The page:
10. Follow a freebie/deal blogger. These folks really know where to find the gratis goodies. A few good sites are Freebies 4 Mom, For The Mommas and This Frugal Life.

 

Miscellaneous tips
11. Black Friday gift cards.
Read the ads carefully, because some stores hand out gift cards (or small gift items) to the earliest shoppers. For example, last year Half Price Books gave the first 100 customers tote bags with $5 gift cards inside -- except that one bag held a $100 card.

12. Coupon/rebate deals.
Drugstores aren't offering quite as many free-after-coupon or free-after-rebate deals as they once did, but it's still possible to score lotion, makeup, toothbrushes and toiletries. Last year several stores offered special free-after-rebate items on Black Friday; watch the ads and BF websites to see what's available this year.

13. Check the mail.
Some department stores mail spectacular coupons, e.g., "$10 off a purchase of $10 or more." Spend as close to $10 as you can. Huffstetler received a $20-off-$20 coupon from The Limited, which meant "a completely free sweater" for someone on her list.

Five or six times a year I get a "free underpants" coupon from Victoria’s Secret, the results of which end up in my daughter's stocking. After all, it isn't really Christmas unless someone gives you socks or underwear.

Readers:
Got any sources for free holiday treats?

More on MSN Money:

6Comments
Nov 1, 2012 12:33PM
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I get a lot of my stocking stuffers at the dollar store. Also, don't forget your usual coupon items that make good stocking stuffers. Tic Tacs, gum, chap stick... all usually have coupons that when combined with a sale make them very inexpensive stocking gifts.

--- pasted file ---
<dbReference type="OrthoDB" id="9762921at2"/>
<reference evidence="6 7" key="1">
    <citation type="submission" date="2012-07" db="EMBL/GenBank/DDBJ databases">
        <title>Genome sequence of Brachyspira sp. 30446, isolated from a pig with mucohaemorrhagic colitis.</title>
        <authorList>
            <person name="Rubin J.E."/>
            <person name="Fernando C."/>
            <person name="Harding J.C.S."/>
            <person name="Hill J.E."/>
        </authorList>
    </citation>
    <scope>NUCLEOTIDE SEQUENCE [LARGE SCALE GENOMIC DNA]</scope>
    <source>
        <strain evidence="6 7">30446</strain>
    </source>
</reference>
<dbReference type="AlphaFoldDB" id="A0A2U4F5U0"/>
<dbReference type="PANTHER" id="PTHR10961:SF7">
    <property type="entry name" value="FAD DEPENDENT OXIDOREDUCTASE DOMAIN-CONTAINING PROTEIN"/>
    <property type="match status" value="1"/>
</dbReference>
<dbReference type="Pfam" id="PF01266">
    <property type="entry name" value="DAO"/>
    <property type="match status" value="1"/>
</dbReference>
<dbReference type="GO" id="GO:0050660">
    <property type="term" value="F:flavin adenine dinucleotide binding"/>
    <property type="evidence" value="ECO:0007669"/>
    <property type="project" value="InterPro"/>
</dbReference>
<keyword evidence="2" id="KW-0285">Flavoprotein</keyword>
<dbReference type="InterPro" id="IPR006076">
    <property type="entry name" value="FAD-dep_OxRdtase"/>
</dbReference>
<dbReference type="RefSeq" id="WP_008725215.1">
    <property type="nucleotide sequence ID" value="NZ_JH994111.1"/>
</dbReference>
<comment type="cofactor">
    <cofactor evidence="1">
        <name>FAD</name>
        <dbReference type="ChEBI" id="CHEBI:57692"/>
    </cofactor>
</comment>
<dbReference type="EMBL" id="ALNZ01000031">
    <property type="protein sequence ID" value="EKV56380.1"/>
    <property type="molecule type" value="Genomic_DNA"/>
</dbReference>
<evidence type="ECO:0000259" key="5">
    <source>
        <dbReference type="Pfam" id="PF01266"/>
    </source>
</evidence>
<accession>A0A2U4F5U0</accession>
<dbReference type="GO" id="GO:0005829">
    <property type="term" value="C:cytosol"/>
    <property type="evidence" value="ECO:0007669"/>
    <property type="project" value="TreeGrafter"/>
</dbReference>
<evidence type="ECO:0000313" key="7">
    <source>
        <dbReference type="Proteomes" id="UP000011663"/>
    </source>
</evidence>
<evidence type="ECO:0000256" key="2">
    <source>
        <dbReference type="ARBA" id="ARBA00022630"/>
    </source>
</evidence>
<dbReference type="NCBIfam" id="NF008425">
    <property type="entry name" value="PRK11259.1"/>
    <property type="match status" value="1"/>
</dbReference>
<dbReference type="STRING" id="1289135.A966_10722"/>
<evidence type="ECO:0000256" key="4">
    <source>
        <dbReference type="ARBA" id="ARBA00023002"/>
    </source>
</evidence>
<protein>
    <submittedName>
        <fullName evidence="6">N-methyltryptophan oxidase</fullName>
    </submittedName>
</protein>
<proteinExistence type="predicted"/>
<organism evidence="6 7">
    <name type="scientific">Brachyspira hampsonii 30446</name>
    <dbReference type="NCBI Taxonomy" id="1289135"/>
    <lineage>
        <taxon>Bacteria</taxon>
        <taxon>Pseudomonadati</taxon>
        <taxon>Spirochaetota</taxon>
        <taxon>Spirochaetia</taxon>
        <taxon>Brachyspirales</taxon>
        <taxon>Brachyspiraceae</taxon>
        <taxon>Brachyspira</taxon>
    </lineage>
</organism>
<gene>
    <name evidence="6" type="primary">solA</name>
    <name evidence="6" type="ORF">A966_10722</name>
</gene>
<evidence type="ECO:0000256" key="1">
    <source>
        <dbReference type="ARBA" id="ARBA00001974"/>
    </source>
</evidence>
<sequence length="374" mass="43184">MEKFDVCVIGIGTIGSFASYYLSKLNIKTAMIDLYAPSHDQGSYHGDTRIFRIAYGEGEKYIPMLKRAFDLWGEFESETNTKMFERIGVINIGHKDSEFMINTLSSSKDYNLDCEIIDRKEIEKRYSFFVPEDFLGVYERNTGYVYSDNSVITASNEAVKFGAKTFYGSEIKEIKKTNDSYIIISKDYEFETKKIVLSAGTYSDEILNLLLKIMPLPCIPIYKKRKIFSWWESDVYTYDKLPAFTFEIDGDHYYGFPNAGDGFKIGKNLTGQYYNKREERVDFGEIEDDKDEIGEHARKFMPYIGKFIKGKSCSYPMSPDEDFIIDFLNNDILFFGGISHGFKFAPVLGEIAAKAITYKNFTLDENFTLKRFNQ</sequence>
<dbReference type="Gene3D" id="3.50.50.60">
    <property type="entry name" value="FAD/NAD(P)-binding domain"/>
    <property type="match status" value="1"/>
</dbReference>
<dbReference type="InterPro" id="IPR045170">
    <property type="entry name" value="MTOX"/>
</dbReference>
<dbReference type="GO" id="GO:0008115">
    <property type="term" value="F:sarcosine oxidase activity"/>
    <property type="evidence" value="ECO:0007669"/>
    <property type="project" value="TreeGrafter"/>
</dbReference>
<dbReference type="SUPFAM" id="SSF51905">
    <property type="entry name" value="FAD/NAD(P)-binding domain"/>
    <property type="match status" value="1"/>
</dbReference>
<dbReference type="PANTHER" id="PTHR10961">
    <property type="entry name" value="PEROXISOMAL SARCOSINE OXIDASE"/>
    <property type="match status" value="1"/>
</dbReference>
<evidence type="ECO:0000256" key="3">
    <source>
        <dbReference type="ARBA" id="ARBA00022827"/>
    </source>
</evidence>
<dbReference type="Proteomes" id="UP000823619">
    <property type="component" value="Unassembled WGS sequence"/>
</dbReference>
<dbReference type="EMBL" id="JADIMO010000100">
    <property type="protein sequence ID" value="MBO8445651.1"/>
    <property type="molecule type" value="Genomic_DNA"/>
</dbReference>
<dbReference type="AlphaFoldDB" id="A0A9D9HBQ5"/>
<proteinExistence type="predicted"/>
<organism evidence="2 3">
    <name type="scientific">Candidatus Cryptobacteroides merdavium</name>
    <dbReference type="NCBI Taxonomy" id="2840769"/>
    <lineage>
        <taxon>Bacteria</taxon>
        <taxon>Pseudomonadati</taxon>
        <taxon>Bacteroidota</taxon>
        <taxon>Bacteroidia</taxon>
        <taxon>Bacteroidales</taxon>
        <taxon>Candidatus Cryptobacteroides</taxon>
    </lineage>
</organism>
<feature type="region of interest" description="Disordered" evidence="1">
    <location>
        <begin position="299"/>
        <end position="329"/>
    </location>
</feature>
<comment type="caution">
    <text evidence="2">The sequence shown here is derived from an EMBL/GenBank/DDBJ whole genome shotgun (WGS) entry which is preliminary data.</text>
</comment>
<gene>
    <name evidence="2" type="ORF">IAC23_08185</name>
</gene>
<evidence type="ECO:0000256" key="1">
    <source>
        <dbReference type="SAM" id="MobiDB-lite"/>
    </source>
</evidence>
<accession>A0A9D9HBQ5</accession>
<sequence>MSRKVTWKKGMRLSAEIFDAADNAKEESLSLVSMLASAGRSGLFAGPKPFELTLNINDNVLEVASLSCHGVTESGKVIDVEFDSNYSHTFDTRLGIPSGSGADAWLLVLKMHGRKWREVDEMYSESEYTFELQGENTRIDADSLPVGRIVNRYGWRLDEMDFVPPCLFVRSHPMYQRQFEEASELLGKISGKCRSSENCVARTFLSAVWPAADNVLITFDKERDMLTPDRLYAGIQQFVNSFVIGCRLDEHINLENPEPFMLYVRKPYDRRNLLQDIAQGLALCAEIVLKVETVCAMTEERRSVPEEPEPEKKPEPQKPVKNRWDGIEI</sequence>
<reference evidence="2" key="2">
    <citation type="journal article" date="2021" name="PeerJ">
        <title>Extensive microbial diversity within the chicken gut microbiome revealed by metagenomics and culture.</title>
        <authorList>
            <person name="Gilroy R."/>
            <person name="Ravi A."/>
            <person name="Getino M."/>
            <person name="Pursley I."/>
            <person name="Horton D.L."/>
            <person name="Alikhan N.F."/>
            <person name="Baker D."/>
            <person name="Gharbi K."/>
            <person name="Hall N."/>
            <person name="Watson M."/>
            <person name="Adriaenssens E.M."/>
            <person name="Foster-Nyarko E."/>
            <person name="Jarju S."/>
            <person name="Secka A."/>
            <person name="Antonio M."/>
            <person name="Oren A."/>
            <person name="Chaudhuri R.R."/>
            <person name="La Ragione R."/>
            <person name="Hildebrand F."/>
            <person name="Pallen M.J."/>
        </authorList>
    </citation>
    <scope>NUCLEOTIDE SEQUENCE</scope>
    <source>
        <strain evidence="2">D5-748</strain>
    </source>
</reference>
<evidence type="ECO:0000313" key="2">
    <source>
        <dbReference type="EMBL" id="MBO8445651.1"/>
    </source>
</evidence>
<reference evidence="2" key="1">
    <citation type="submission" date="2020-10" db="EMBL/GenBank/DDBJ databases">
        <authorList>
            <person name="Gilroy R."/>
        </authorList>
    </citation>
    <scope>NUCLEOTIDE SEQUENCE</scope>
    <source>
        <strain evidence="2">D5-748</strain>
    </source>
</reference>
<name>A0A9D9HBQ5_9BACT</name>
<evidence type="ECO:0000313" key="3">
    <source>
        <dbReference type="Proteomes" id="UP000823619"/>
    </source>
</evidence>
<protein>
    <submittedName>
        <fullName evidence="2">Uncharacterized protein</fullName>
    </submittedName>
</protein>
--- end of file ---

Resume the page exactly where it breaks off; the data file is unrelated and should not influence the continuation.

I wrap everything in the stocking with lots of paper and extra tape. When my daughter wakes up, she is allowed to open her stocking before we get up in the morning. It buys me about an extra 1/2 hour of sleep.

Nov 11, 2012 11:43AM
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When my kids were little I used to put some new toothbrushes in their stockings along with the candy and other goodies. Now it has become a tradition to get a toothbrush! :)
Dec 18, 2012 3:55PM
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LoLED its the novelty of the stocking kids love getting little shampoos and stuff from dollar stores, i get 2nd hand books and pack of chippies my dad used to put a apple carrot and onion in which has become a tradition, toothbrush and toothpaste, lil toys lollies a lil drink etc gives the kids something to do when they wake up too early Christmas morning
Dec 22, 2012 5:06AM
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My children are grown now, but I miss stocking stuffing. As I was a solo mum of 6 I had to be frugal and plan christmas gifts carefully. For stocking fillers I included items they would need for summer (I'm a kiwi - southern hemisphere) sun hat, undies, stationery items, stickers, hair accessories for the girls, and beach toys along with an assortment of candy, snack packs of chippies (these were a treat for them), summer fruits and of course the obligatory orange in the toe. Northern hemisphere  options could include mittens, scarves, socks and beanies. My children loved unpacking their stockings and never ever complained about receiving necessities - I would include a few wee toys, tennis ball, etc, as well. The kids would get up early and congregate on someones bed to embark on the unpacking adventure. They knew to do this quietly and let mum sleep - though no matter how little sleep I had, I could never sleep through the joyous sounds of their excited discoveries. An added bonus was no breakfast dishes as they filled up on apples, 
peaches, apricots, nectarines and some candy.
Nov 26, 2012 12:48AM
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Why do a stocking at all if you are going to give hotel shampoo and other junk? Giving junk is a waste of time and money even if it less than $25.  
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Donna Freedman

Donna Freedman, a writer based in Anchorage, Alaska, writes the Frugal Nation blog for MSN Money. She won regional and national prizes during an 18-year newspaper career and earned a college degree in midlife without taking out student loans. Donna also writes about the frugal life for her own site, Surviving and Thriving.